Today’s post comes from Shaza Askar, a young Syrian woman. Shaza’s brave words shed a new light on the theme of choices. Above all, Shaza’s post gives us a glimpse into the reality of war, and we here at Searching Sophia’s Pockets are exceedingly glad she is able and willing to share her story.
From the outside, Syria looks like Armageddon. It just looks like full-on combat around every corner, but war-zones are never what they appear from the outside. There are always pockets of calm and neighborhoods where life goes on.
Around the end of the year 2011, I chose to move to the capital city of Damascus to pursue a Master’s degree there. You can never guess that life was almost normal in the neighborhoods inside Damascus. However, in the distance you could always hear artillery rounds landing, but it seemed like there were areas and pockets that were nearly calm except for some mortars and Grad Rockets falling every now and then, in addition to explosions taking place once in two or three weeks.
Despite choosing to move somewhere safer, I almost lost my sister in an explosion in summer 2013. More than twenty people were burned to death while they were riding a bus after it passed over planted explosives. People around the explosion were injured too. My sister was one of those injured by the explosion, of course but thankfully she survived it. The violence continued to escalate. Battles were surrounding the capital city; some of them even took place within the neighborhoods of Damascus. We had to make a choice.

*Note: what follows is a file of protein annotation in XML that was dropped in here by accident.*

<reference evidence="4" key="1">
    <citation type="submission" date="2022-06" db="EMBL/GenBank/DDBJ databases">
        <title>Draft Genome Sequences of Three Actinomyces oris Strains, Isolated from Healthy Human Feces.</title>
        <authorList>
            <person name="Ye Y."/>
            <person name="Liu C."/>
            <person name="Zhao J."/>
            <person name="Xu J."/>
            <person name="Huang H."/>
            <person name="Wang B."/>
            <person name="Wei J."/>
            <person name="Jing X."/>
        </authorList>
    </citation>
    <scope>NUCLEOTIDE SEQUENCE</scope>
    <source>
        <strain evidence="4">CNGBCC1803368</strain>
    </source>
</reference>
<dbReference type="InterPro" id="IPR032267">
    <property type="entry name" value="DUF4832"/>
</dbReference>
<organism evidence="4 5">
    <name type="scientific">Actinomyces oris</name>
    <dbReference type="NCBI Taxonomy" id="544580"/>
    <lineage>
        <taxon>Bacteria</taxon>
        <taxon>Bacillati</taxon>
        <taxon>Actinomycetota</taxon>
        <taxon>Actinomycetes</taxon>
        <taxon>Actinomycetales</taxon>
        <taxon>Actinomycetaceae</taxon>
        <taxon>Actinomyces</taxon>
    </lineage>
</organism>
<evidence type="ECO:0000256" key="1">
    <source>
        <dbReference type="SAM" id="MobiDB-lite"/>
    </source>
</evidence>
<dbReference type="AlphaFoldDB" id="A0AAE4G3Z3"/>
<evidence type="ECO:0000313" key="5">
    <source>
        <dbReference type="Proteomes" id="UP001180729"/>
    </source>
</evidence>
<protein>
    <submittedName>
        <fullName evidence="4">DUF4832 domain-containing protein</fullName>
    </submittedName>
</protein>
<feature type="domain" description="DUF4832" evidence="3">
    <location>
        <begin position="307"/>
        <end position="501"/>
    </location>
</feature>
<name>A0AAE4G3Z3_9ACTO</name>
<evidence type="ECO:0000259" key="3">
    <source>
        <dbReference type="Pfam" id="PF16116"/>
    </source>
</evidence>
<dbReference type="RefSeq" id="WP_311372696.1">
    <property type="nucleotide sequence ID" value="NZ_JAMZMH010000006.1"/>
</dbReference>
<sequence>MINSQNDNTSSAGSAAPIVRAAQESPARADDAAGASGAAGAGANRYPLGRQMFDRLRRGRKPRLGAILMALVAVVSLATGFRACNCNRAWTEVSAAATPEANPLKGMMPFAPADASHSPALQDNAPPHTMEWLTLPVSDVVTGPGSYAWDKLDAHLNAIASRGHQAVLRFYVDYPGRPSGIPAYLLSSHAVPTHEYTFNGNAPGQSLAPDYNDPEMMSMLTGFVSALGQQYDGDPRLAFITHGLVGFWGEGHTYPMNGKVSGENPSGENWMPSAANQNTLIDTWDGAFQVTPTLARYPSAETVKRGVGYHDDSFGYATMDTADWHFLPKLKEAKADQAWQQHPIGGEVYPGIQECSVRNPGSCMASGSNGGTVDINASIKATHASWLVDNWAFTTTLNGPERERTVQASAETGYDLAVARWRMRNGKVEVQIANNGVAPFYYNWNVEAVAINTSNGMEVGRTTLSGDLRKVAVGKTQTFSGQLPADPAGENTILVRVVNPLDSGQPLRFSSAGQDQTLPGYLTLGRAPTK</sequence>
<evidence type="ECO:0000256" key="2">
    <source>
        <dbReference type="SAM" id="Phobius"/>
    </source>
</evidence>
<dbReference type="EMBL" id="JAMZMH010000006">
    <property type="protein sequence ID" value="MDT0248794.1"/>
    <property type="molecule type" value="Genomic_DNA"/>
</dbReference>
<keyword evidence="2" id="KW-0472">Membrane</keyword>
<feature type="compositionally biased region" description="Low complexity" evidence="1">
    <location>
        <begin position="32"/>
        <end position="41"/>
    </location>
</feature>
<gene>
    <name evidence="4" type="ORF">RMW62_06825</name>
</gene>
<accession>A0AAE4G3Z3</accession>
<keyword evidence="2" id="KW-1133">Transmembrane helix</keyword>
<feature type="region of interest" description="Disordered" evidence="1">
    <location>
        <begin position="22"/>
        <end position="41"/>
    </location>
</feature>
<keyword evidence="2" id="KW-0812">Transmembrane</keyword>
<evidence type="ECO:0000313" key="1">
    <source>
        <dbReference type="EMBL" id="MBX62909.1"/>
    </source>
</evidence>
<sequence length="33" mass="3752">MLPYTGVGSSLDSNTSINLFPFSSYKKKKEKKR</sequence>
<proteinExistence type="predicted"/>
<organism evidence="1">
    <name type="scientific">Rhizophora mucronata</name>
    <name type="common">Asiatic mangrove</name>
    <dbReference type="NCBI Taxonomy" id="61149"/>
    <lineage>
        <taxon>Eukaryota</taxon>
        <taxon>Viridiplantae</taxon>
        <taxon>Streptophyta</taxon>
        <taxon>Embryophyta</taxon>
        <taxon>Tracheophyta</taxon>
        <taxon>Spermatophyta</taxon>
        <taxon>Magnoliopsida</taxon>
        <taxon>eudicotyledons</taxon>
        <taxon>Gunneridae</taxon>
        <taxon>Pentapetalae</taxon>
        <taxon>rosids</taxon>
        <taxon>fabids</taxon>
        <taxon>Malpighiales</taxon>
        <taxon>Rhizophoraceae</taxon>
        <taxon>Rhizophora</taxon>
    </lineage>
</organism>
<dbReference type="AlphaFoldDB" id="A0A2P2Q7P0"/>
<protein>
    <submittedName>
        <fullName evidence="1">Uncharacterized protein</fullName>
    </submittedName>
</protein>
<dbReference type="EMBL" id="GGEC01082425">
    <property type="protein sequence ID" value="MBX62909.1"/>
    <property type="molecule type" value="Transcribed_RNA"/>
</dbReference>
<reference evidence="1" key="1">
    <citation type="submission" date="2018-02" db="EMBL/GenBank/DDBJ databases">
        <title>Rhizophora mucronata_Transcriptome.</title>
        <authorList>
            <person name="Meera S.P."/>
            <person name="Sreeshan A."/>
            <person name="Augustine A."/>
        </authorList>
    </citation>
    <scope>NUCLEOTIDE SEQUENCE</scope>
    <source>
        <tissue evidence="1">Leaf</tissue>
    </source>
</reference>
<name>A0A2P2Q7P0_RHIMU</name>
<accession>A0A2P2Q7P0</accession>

Living in a situation like that, fleeing the country was the only choice for me. After the choice of leaving Syria was made, I, along with my sister, began the long and exhausting process of preparations. After a few months of working on our papers in such a complicated situation, and having to fly to Jordan or Lebanon whenever we had an appointment with the German Embassy, risking our lives with snipers who were readily placed on the way to the airport, my sister and I were finally accepted to study at German universities that were exceptionally supportive to us with regard to our special case. I can’t be thankful enough for every person that showed real compassion during that time because it meant a lot.
Escaping Syria was my choice, but what of the people who are still there without the option to leave? What is their choice?